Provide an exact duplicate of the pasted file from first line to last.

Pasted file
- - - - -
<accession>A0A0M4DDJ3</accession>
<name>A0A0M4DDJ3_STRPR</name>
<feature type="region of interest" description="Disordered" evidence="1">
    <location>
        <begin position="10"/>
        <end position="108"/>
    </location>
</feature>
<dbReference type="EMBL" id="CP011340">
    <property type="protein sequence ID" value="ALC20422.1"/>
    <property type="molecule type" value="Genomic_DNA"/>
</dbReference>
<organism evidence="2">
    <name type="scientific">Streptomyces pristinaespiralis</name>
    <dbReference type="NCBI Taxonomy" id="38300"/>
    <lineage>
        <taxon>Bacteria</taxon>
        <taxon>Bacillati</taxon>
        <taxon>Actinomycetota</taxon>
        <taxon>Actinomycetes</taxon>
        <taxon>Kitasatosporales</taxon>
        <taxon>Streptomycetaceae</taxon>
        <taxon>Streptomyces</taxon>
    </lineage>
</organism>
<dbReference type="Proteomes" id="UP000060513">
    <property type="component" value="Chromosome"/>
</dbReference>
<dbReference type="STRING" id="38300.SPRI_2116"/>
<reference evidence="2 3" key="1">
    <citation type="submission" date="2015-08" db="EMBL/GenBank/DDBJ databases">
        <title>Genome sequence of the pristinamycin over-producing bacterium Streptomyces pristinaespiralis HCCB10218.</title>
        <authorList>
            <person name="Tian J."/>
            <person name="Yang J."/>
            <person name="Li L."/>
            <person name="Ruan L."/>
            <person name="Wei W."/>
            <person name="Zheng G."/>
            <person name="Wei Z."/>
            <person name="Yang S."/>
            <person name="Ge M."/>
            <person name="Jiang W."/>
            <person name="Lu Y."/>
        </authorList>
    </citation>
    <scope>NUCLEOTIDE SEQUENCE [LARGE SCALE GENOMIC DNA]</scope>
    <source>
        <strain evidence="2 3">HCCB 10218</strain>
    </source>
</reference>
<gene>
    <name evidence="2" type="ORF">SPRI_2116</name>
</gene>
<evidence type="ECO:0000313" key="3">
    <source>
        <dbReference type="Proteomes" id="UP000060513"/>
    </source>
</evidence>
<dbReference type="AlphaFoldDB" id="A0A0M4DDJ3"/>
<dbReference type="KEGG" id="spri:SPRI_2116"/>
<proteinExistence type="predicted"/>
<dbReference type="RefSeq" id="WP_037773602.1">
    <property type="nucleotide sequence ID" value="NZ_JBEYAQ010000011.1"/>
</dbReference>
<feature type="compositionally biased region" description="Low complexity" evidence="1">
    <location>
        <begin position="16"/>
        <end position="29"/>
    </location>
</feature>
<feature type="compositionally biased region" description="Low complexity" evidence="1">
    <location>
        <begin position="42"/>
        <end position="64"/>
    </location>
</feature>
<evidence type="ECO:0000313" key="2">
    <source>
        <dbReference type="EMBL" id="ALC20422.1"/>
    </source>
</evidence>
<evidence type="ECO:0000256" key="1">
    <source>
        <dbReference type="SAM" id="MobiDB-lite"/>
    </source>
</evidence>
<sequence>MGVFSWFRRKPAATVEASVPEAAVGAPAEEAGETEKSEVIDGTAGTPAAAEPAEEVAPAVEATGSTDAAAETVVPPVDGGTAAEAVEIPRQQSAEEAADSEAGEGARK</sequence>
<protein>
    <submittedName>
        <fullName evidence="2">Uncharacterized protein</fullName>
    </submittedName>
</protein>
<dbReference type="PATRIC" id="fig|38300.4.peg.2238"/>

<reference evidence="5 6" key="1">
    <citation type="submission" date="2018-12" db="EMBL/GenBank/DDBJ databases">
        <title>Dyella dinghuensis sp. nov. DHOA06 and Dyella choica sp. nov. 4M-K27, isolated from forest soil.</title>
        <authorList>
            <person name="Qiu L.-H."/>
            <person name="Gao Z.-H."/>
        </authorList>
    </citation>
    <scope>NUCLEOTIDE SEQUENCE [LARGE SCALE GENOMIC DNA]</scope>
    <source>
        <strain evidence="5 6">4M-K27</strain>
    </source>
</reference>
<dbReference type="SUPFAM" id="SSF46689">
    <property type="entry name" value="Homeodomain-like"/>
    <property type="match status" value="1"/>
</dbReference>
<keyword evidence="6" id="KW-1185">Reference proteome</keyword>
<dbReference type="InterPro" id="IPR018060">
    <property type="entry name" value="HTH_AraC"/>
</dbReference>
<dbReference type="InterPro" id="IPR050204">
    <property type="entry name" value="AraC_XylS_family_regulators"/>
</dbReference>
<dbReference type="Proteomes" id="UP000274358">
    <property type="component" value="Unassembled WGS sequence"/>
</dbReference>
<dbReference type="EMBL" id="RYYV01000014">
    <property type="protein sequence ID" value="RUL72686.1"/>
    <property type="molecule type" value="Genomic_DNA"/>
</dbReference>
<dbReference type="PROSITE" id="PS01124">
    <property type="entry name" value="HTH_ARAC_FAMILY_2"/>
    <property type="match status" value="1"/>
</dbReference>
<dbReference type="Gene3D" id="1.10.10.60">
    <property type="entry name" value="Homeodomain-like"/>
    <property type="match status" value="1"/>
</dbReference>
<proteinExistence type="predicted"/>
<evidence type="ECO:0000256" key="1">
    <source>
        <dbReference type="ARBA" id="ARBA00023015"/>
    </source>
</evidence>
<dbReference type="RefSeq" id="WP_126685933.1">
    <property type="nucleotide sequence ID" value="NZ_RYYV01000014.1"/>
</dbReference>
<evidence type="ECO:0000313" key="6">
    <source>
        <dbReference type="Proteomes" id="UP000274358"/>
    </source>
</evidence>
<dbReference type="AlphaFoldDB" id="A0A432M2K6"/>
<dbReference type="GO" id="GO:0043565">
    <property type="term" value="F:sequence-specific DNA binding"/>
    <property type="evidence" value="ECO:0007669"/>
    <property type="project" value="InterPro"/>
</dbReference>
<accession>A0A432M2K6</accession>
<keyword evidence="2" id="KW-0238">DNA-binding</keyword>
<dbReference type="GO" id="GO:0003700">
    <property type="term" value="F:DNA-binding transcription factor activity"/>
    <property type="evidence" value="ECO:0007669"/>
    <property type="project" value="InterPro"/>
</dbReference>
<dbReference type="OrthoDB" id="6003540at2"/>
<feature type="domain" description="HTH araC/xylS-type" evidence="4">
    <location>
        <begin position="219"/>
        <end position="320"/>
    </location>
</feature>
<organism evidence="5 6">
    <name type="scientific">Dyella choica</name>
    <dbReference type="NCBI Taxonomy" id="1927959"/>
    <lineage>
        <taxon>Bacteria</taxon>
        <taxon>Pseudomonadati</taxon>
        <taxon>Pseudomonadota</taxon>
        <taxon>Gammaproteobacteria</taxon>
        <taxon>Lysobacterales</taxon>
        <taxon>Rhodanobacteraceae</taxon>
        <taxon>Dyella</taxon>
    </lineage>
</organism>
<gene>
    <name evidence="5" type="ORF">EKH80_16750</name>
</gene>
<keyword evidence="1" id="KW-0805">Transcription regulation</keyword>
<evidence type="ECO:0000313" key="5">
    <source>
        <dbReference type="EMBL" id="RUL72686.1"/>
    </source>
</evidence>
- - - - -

<accession>A0A0M4DDJ3</accession>
<name>A0A0M4DDJ3_STRPR</name>
<feature type="region of interest" description="Disordered" evidence="1">
    <location>
        <begin position="10"/>
        <end position="108"/>
    </location>
</feature>
<dbReference type="EMBL" id="CP011340">
    <property type="protein sequence ID" value="ALC20422.1"/>
    <property type="molecule type" value="Genomic_DNA"/>
</dbReference>
<organism evidence="2">
    <name type="scientific">Streptomyces pristinaespiralis</name>
    <dbReference type="NCBI Taxonomy" id="38300"/>
    <lineage>
        <taxon>Bacteria</taxon>
        <taxon>Bacillati</taxon>
        <taxon>Actinomycetota</taxon>
        <taxon>Actinomycetes</taxon>
        <taxon>Kitasatosporales</taxon>
        <taxon>Streptomycetaceae</taxon>
        <taxon>Streptomyces</taxon>
    </lineage>
</organism>
<dbReference type="Proteomes" id="UP000060513">
    <property type="component" value="Chromosome"/>
</dbReference>
<dbReference type="STRING" id="38300.SPRI_2116"/>
<reference evidence="2 3" key="1">
    <citation type="submission" date="2015-08" db="EMBL/GenBank/DDBJ databases">
        <title>Genome sequence of the pristinamycin over-producing bacterium Streptomyces pristinaespiralis HCCB10218.</title>
        <authorList>
            <person name="Tian J."/>
            <person name="Yang J."/>
            <person name="Li L."/>
            <person name="Ruan L."/>
            <person name="Wei W."/>
            <person name="Zheng G."/>
            <person name="Wei Z."/>
            <person name="Yang S."/>
            <person name="Ge M."/>
            <person name="Jiang W."/>
            <person name="Lu Y."/>
        </authorList>
    </citation>
    <scope>NUCLEOTIDE SEQUENCE [LARGE SCALE GENOMIC DNA]</scope>
    <source>
        <strain evidence="2 3">HCCB 10218</strain>
    </source>
</reference>
<gene>
    <name evidence="2" type="ORF">SPRI_2116</name>
</gene>
<evidence type="ECO:0000313" key="3">
    <source>
        <dbReference type="Proteomes" id="UP000060513"/>
    </source>
</evidence>
<dbReference type="AlphaFoldDB" id="A0A0M4DDJ3"/>
<dbReference type="KEGG" id="spri:SPRI_2116"/>
<proteinExistence type="predicted"/>
<dbReference type="RefSeq" id="WP_037773602.1">
    <property type="nucleotide sequence ID" value="NZ_JBEYAQ010000011.1"/>
</dbReference>
<feature type="compositionally biased region" description="Low complexity" evidence="1">
    <location>
        <begin position="16"/>
        <end position="29"/>
    </location>
</feature>
<feature type="compositionally biased region" description="Low complexity" evidence="1">
    <location>
        <begin position="42"/>
        <end position="64"/>
    </location>
</feature>
<evidence type="ECO:0000313" key="2">
    <source>
        <dbReference type="EMBL" id="ALC20422.1"/>
    </source>
</evidence>
<evidence type="ECO:0000256" key="1">
    <source>
        <dbReference type="SAM" id="MobiDB-lite"/>
    </source>
</evidence>
<sequence>MGVFSWFRRKPAATVEASVPEAAVGAPAEEAGETEKSEVIDGTAGTPAAAEPAEEVAPAVEATGSTDAAAETVVPPVDGGTAAEAVEIPRQQSAEEAADSEAGEGARK</sequence>
<protein>
    <submittedName>
        <fullName evidence="2">Uncharacterized protein</fullName>
    </submittedName>
</protein>
<dbReference type="PATRIC" id="fig|38300.4.peg.2238"/>

<reference evidence="5 6" key="1">
    <citation type="submission" date="2018-12" db="EMBL/GenBank/DDBJ databases">
        <title>Dyella dinghuensis sp. nov. DHOA06 and Dyella choica sp. nov. 4M-K27, isolated from forest soil.</title>
        <authorList>
            <person name="Qiu L.-H."/>
            <person name="Gao Z.-H."/>
        </authorList>
    </citation>
    <scope>NUCLEOTIDE SEQUENCE [LARGE SCALE GENOMIC DNA]</scope>
    <source>
        <strain evidence="5 6">4M-K27</strain>
    </source>
</reference>
<dbReference type="SUPFAM" id="SSF46689">
    <property type="entry name" value="Homeodomain-like"/>
    <property type="match status" value="1"/>
</dbReference>
<keyword evidence="6" id="KW-1185">Reference proteome</keyword>
<dbReference type="InterPro" id="IPR018060">
    <property type="entry name" value="HTH_AraC"/>
</dbReference>
<dbReference type="InterPro" id="IPR050204">
    <property type="entry name" value="AraC_XylS_family_regulators"/>
</dbReference>
<dbReference type="Proteomes" id="UP000274358">
    <property type="component" value="Unassembled WGS sequence"/>
</dbReference>
<dbReference type="EMBL" id="RYYV01000014">
    <property type="protein sequence ID" value="RUL72686.1"/>
    <property type="molecule type" value="Genomic_DNA"/>
</dbReference>
<dbReference type="PROSITE" id="PS01124">
    <property type="entry name" value="HTH_ARAC_FAMILY_2"/>
    <property type="match status" value="1"/>
</dbReference>
<dbReference type="Gene3D" id="1.10.10.60">
    <property type="entry name" value="Homeodomain-like"/>
    <property type="match status" value="1"/>
</dbReference>
<proteinExistence type="predicted"/>
<evidence type="ECO:0000256" key="1">
    <source>
        <dbReference type="ARBA" id="ARBA00023015"/>
    </source>
</evidence>
<dbReference type="RefSeq" id="WP_126685933.1">
    <property type="nucleotide sequence ID" value="NZ_RYYV01000014.1"/>
</dbReference>
<evidence type="ECO:0000313" key="6">
    <source>
        <dbReference type="Proteomes" id="UP000274358"/>
    </source>
</evidence>
<dbReference type="AlphaFoldDB" id="A0A432M2K6"/>
<dbReference type="GO" id="GO:0043565">
    <property type="term" value="F:sequence-specific DNA binding"/>
    <property type="evidence" value="ECO:0007669"/>
    <property type="project" value="InterPro"/>
</dbReference>
<accession>A0A432M2K6</accession>
<keyword evidence="2" id="KW-0238">DNA-binding</keyword>
<dbReference type="GO" id="GO:0003700">
    <property type="term" value="F:DNA-binding transcription factor activity"/>
    <property type="evidence" value="ECO:0007669"/>
    <property type="project" value="InterPro"/>
</dbReference>
<dbReference type="OrthoDB" id="6003540at2"/>
<feature type="domain" description="HTH araC/xylS-type" evidence="4">
    <location>
        <begin position="219"/>
        <end position="320"/>
    </location>
</feature>
<organism evidence="5 6">
    <name type="scientific">Dyella choica</name>
    <dbReference type="NCBI Taxonomy" id="1927959"/>
    <lineage>
        <taxon>Bacteria</taxon>
        <taxon>Pseudomonadati</taxon>
        <taxon>Pseudomonadota</taxon>
        <taxon>Gammaproteobacteria</taxon>
        <taxon>Lysobacterales</taxon>
        <taxon>Rhodanobacteraceae</taxon>
        <taxon>Dyella</taxon>
    </lineage>
</organism>
<gene>
    <name evidence="5" type="ORF">EKH80_16750</name>
</gene>
<keyword evidence="1" id="KW-0805">Transcription regulation</keyword>
<evidence type="ECO:0000313" key="5">
    <source>
        <dbReference type="EMBL" id="RUL72686.1"/>
    </source>
</evidence>